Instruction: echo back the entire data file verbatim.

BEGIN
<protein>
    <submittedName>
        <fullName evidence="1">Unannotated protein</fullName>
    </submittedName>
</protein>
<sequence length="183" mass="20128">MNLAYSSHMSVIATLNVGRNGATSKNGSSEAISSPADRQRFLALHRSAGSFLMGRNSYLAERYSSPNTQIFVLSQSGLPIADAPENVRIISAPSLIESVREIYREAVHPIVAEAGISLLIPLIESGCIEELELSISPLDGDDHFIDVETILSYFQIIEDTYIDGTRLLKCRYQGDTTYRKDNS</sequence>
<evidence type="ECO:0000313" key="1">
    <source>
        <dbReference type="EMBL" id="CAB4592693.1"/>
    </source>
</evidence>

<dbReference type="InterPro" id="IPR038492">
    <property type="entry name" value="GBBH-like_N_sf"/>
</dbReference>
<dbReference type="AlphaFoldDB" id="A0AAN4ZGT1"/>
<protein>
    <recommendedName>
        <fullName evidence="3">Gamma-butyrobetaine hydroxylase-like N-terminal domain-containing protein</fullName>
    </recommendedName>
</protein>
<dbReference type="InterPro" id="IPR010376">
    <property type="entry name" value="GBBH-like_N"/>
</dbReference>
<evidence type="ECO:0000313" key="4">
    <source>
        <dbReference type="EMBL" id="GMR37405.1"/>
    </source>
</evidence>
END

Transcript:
<protein>
    <submittedName>
        <fullName evidence="1">Unannotated protein</fullName>
    </submittedName>
</protein>
<sequence length="183" mass="20128">MNLAYSSHMSVIATLNVGRNGATSKNGSSEAISSPADRQRFLALHRSAGSFLMGRNSYLAERYSSPNTQIFVLSQSGLPIADAPENVRIISAPSLIESVREIYREAVHPIVAEAGISLLIPLIESGCIEELELSISPLDGDDHFIDVETILSYFQIIEDTYIDGTRLLKCRYQGDTTYRKDNS</sequence>
<evidence type="ECO:0000313" key="1">
    <source>
        <dbReference type="EMBL" id="CAB4592693.1"/>
    </source>
</evidence>

<dbReference type="InterPro" id="IPR038492">
    <property type="entry name" value="GBBH-like_N_sf"/>
</dbReference>
<dbReference type="AlphaFoldDB" id="A0AAN4ZGT1"/>
<protein>
    <recommendedName>
        <fullName evidence="3">Gamma-butyrobetaine hydroxylase-like N-terminal domain-containing protein</fullName>
    </recommendedName>
</protein>
<dbReference type="InterPro" id="IPR010376">
    <property type="entry name" value="GBBH-like_N"/>
</dbReference>
<evidence type="ECO:0000313" key="4">
    <source>
        <dbReference type="EMBL" id="GMR37405.1"/>
    </source>
</evidence>